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Review: Brookside Theatre’s Little Shop of Horrors is a dark hilarious tale of greed

PUBLISHED: 15:00 25 February 2019

Brookside Theatre's Little Shop of Horrors. Photo: Ted Sepple

Brookside Theatre's Little Shop of Horrors. Photo: Ted Sepple

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Little Shop of Horrors at Brookside Theatre is a dark humorous tale of a rare exotic plant and one man’s greed.

Little Shop of Horrors at Romford's Brookside Theatre. Photo: Ted SeppleLittle Shop of Horrors at Romford's Brookside Theatre. Photo: Ted Sepple

Having not watched the 1960 Roger Corman cult classic film, I was pleasantly surprised by bizarre story of Little Shop of Horrors at Brookside Theatre in Eastern Road, Romford.

Starring Sam Towler as the useless florist’s assistant Seymour, the play tells the story of the discovery of a man-eating plant that at first brings some success to the impoverished streets of Skid Row in New York.

Seymour, who is desperate to please Mr Mushnik (Steve Probert), the owner of the florist and his crush, Audrey (Liberty Watts) soon finds himself desperate to feed the man-eating plant Audrey II at all costs.

He has no problem sizing up Audrey’s no-good violent dentist boyfriend, Orin (Chris Ribbing) as potential food for the plant, but soon struggles to maintain his innocence in a bid to satisfy the plant.

Seymour has to work out how far he will go to get the girl of his dreams.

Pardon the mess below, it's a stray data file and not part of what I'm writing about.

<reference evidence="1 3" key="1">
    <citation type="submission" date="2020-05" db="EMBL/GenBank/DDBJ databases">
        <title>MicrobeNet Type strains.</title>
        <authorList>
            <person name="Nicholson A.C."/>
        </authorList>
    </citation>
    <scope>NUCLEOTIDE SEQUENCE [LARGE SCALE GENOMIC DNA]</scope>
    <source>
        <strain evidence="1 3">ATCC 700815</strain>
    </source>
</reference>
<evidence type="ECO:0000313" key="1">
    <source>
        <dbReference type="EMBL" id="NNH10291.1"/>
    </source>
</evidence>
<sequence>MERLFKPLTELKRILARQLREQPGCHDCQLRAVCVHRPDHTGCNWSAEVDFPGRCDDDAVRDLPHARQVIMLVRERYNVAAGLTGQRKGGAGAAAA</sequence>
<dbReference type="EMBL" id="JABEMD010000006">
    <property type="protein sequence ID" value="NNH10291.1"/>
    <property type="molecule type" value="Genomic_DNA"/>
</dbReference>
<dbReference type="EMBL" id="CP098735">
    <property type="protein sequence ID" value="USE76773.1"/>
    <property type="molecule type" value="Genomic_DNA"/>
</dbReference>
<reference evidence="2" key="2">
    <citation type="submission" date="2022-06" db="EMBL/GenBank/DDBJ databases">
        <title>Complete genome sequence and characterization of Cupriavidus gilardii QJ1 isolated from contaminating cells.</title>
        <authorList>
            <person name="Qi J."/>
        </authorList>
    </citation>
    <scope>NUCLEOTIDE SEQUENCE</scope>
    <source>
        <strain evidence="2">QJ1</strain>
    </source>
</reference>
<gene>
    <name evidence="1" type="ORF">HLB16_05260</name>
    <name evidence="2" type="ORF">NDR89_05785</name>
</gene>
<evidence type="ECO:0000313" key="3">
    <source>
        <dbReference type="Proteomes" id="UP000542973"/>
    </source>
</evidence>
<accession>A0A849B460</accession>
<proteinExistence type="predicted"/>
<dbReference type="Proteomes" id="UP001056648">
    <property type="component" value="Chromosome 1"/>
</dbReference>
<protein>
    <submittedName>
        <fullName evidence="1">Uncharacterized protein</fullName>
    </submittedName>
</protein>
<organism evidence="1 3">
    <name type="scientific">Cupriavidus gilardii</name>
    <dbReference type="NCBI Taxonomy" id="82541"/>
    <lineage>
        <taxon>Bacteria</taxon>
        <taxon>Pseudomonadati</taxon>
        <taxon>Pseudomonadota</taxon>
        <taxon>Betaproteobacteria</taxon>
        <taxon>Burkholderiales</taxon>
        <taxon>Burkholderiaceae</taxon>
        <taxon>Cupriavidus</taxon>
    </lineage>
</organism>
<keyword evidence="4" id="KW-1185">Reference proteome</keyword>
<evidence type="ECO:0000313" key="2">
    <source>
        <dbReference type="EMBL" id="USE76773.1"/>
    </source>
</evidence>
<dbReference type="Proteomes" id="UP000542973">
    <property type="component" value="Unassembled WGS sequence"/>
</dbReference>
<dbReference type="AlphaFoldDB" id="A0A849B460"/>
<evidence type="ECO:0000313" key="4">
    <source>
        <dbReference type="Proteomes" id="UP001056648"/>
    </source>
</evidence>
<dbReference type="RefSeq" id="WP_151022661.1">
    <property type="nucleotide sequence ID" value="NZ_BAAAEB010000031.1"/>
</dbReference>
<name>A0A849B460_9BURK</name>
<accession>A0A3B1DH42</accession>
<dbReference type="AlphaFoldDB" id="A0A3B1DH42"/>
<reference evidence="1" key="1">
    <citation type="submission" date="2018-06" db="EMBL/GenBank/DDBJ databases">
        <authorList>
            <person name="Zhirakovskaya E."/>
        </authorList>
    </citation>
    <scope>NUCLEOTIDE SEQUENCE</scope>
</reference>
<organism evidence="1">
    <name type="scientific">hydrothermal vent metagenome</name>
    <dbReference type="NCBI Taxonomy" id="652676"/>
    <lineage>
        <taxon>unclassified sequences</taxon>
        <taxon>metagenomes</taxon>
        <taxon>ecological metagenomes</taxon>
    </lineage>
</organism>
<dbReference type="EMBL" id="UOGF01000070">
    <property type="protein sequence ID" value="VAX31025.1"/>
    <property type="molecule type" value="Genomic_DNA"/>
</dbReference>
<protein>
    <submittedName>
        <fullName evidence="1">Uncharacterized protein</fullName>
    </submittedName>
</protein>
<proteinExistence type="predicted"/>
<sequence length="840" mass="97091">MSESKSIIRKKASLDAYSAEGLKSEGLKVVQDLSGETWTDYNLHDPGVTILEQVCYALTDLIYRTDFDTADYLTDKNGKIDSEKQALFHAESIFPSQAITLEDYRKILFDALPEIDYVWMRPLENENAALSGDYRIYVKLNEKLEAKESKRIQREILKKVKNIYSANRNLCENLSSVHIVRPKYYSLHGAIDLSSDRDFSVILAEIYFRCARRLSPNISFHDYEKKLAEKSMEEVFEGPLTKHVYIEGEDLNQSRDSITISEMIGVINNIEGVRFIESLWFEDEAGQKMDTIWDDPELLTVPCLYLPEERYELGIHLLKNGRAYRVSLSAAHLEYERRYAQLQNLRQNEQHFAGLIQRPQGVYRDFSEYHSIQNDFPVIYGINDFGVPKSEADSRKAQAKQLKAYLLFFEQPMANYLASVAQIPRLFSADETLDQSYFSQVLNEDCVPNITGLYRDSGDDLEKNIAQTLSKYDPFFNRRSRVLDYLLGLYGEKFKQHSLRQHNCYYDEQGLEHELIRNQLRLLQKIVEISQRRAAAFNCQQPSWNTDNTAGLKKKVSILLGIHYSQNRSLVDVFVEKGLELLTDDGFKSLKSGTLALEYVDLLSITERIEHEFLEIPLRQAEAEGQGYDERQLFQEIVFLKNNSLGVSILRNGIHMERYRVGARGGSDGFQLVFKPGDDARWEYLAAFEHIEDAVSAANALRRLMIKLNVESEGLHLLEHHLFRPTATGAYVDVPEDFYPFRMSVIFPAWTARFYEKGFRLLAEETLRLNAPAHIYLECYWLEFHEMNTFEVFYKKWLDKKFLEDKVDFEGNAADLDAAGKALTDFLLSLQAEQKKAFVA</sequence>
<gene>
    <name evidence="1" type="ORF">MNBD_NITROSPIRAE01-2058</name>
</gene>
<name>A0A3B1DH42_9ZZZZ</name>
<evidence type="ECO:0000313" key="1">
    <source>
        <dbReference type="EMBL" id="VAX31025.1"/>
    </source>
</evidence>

Neesha Robinson, Koreen Samuel and Simone Elesha played The Urchins, a young trio of narrators who provided some great 1950s styled vocals as well as an extra insight into the character’s stories.

Little Shop of Horrors at Romford's Brookside Theatre. Photo: Ted SeppleLittle Shop of Horrors at Romford's Brookside Theatre. Photo: Ted Sepple

I was curious to see how the theatre would stage the growing Venus Fly Trap plant and was delighted that the musical did not disappoint with some great comedy moments as the characters interact with Audrey II.

At times Audrey II threatened to steal the show with some witty one-liners and a highly entertaining duet with Seymour.

This clearly wasn’t just a plant with killer potential, but a plant with a seductive personality to boot.

PJ Tomlinson on puppetry did a great job of mastering the massive plant and bringing its character to life on the stage.

Little Shop of Horrors is a gruesome and hilarious musical with some great catchy tunes.

I’m sure I wasn’t the only audience member who left with a renewed fear of the dentist and skepticism of strange looking plants.

The man eating plant Audrey II stole the show in Brookside Theatre's Little Shop of Horrors. Photo: Ted SeppleThe man eating plant Audrey II stole the show in Brookside Theatre's Little Shop of Horrors. Photo: Ted Sepple

For more information about any of the other theatre’s productions visit brooksidetheatre.com.

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